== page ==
Being conscripted into the army is a part of every man’s life in Russia, regardless of how he may feel about it. Conscription is a long-standing thing. Nonetheless, far from everyone perceives it as useful or necessary. The societal opinion about military service is divided in two: there are those who present it as a “sacred duty” of every male citizen, while others don’t see neither benefits nor purpose in it.
Luckily, the Russian legislation allows supporters of any of these points of views not only to have their own opinion, but also to act according to their views and convictions. Article 59 of the Constitution of the Russian Federation recognises the right of each citizen to object to military service. In 2002, the federal law “On Alternative Civilian Service” was adapted, which concretised this right by providing a legal mechanism allowing people to object to military service in favour of a type of conscription which is more acceptable to many, namely the alternative civilian service.
However, unfortunately, the right to conscientious objection does not translate that easily into practice. Regardless of the legal framework, those unwilling to perform military service often face obstacles on the part of public authorities. The law “On Alternative Civilian Service” allows the enlistment commission to refuse to let army conscripts replace military service with alternative civilian service, a challenge faced by many young people not willing to take up arms. Either the conscript doesn’t endure and decides that serving in the army will be easier, or the enlistment commission finally agrees to replace military service with civilian service. Considering that the conscripts are mostly young and inexperienced boys, such disputes are not necessarily easy for them. Besides, there are many prejudices and stereotypes regarding the alternative civilian service. Poorly informed people usually imagine it as dirty, low-status work that a “normal” person simply would not want to do.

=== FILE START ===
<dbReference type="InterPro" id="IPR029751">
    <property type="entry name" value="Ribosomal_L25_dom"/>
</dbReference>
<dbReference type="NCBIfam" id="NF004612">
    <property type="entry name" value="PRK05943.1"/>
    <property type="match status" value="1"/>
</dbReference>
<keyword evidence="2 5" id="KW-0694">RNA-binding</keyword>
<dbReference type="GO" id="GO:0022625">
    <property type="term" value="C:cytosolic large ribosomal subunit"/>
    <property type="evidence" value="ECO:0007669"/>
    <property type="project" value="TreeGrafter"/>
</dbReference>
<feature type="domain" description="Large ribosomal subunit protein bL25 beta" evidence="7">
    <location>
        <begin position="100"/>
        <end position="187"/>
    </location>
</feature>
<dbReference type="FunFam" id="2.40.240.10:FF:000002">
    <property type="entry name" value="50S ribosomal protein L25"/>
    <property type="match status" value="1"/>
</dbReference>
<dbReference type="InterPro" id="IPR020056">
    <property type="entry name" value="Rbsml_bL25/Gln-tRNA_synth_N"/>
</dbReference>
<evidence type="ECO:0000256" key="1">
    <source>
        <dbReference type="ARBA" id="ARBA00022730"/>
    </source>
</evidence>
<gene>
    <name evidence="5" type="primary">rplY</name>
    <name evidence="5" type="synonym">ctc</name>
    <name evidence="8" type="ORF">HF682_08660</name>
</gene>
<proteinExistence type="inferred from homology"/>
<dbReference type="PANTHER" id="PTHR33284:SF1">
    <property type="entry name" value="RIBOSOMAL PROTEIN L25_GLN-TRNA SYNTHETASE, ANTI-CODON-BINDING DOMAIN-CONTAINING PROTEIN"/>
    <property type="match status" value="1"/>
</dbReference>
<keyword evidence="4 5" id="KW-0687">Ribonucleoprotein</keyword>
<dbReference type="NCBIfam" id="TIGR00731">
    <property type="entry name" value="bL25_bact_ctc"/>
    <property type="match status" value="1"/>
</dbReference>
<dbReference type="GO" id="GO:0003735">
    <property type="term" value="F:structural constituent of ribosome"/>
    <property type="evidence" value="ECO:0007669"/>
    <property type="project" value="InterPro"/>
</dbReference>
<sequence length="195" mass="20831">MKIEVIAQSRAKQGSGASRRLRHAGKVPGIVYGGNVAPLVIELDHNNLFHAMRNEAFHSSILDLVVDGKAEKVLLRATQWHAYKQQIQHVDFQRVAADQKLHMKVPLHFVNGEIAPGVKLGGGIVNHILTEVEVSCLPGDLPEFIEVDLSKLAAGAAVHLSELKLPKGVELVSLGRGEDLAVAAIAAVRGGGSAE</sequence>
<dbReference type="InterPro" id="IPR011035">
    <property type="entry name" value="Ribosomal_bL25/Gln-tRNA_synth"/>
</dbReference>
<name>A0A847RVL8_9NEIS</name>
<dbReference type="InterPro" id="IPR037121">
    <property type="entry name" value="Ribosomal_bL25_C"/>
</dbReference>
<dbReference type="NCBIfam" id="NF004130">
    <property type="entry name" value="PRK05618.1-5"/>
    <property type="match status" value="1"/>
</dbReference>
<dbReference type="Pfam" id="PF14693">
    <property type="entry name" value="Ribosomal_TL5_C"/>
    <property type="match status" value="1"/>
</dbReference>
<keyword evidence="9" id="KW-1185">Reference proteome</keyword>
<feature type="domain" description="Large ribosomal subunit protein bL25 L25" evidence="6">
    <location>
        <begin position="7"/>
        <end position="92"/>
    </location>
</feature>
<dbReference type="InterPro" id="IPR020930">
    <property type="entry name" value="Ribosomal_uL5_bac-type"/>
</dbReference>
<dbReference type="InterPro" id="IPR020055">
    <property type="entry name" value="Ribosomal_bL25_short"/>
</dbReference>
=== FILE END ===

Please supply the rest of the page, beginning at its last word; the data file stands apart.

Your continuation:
In fact, it’s the opposite: a substantial part of the vacancies for alternative civilian service resemble, for example, the case of Vasily Serenko, who was working at a post office. There are opportunities to serve in interesting places; Anton Mesomed is performing his civilian service in a theatre. Nonetheless, existing stereotypes create societal pressure on those objecting to military service. Therefore, unfortunately, exemption from military service is associated with many difficulties. Even so, no person who has firmly decided that the military is not for him will end up there.
Will the situation improve in the future? Hard to say. One the one hand, recruitment for fixed-term military service is declining. On the other hand, the decline is by no means significant, and a full abolition of mandatory military service is definitely not within sight in the coming years. Moreover, high-ranking persons often voice opinions that a mandatory military service is necessary and that an abolition is impractical. Still, maybe young people will breathe a sigh of relief if one day they’ll hear the exciting news about the removal of mandatory military service, but for now, conscientious objection remains a choice of last-ditchers.
Yuri Ledenyov, coordinator of the Conscentious Objectors’ Movement
In 2016, Yuri Ledenyov announced his refusal of military service. Seeking to realize this right, in 2017 he joined the Conscientious Objectors’ Movement. Since 2018, Yuri has been a member of the Coordination Council of the Movement. He consults the conscientious objectors and promotes the idea of the alternative civil service. Yuri is a high school physical education teacher and a student of the Kursk State University.